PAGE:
Costa Rican youth works hard to get ahead
Children learn many things from their parents. Maria, 22, from Costa Rica, is going to school to become a nurse, has a job as a social worker with Unbound and is a former sponsored member and scholarship recipient through Unbound. She credits her parents, Francisco and Maria, with teaching her and her eight siblings many important lessons. One of the many values she and her brothers and sisters have learned from their parents’ example is the importance of hard work.
“We have always worked, since we were children,” Maria said. “Our parents instilled [work ethic] in us and taught us to recognize the value of things. By working, we learned to fight for what we wanted. In spite of the fact that we had to work, we had a very beautiful childhood.”
Growing up, Maria’s father worked in agriculture, growing beans, rice and other plants. He would hire others to help fertilize the plants, and Maria and her siblings helped. Since then, Francisco has moved on to a job as a construction assistant.
Maria’s mother, also named Maria, stayed at home and started a home business making pinolillo, a drink that comes from toasted corn and is flavored with cinnamon or cocoa. People come to their home to purchase the drink, though sometimes her mother goes into the community to sell her product.
“My mother is a fighter and is always trying to find a way to get us all ahead,” Maria said. “She isn’t the kind of mother who waits to see what happens.”
In addition to being examples to their children of hard work and providing them with first-hand experience, Francisco and Maria also wanted to give their children additional opportunities.
“My parents did everything possible so we could study,” Maria said. “They always told us that we need to study, but now that we’re older it depends on us if we want to continue studying.
“… [Education is] a fundamental aspect for every kid, because no one can steal that.”
Through her parents’ hard work and her sponsorship, Maria was able to complete high school. She wanted to study nursing, and eventually open a clinic in her community to provide services for low-income families, but didn’t have the funds to do so. That’s when Joseph from Tennessee, her sponsor at the time, stepped in and did something special.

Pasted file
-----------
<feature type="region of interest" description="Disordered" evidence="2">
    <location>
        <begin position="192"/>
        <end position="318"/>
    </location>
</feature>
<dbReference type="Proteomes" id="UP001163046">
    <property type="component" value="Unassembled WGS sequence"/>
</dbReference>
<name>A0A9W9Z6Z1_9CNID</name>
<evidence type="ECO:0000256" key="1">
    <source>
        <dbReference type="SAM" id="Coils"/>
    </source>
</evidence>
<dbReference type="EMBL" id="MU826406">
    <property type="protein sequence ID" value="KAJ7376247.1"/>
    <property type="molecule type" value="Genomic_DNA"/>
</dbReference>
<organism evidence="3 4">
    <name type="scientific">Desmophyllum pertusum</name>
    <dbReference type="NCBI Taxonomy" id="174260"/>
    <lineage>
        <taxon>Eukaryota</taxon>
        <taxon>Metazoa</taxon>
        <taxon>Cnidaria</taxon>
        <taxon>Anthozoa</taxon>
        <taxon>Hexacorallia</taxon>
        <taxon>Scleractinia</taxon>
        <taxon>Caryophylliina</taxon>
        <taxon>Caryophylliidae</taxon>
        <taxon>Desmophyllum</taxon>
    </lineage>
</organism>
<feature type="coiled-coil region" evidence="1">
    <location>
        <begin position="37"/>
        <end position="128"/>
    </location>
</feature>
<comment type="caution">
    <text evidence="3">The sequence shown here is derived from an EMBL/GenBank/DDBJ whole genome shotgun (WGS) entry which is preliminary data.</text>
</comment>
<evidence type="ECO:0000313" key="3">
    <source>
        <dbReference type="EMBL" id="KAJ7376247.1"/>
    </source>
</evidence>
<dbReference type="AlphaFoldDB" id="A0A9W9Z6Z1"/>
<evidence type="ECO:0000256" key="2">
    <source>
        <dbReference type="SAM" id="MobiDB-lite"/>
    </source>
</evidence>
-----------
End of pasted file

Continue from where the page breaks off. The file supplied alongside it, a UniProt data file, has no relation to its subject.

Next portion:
“When I graduated from high school, I thought that I wouldn’t study,” Maria said. “My sponsor was interested to know what I would study. Then he asked me for a budget of the expenses to continue studying. After graduating I was interested in studying nursing, but I thought that would be a dream, but the opportunity was given. And my sponsor paid for my first semester and the second, too.”
When Maria first started her nursing degree, she worked as a maid cleaning hotel rooms and did volunteer work with an Unbound mothers group as a scholarship recipient through Unbound. Last November, she had the opportunity to take a job working with Unbound as a social worker while she continues to pursue her dream of becoming a nurse.
Before leaving the sponsorship program to work for Unbound, Maria had this to say about Joseph:
“I’m very thankful for him; he is one of the persons who has shown me a lot of love. I haven’t given him nearly as much, but he is always showing me that he is interested. It’s a big feeling. I say that I am fortunate to have a sponsor as great as him. All the sponsored children have their own sponsor, but mine is special.”
Maria has many good influences in her life, and with help from her parents, her sponsor and local Unbound staff, she’s working toward her dream.
“Studying is the best thing that has happened to me and the truth is that there’s always something more to aspire for,” Maria said. “You always have to fight for what you want in life. At any cost, you always have to have the motivation to say, ‘Yes I can.’ Now my life has changed a lot since I started to study, dreams are becoming reality and now here I am.”
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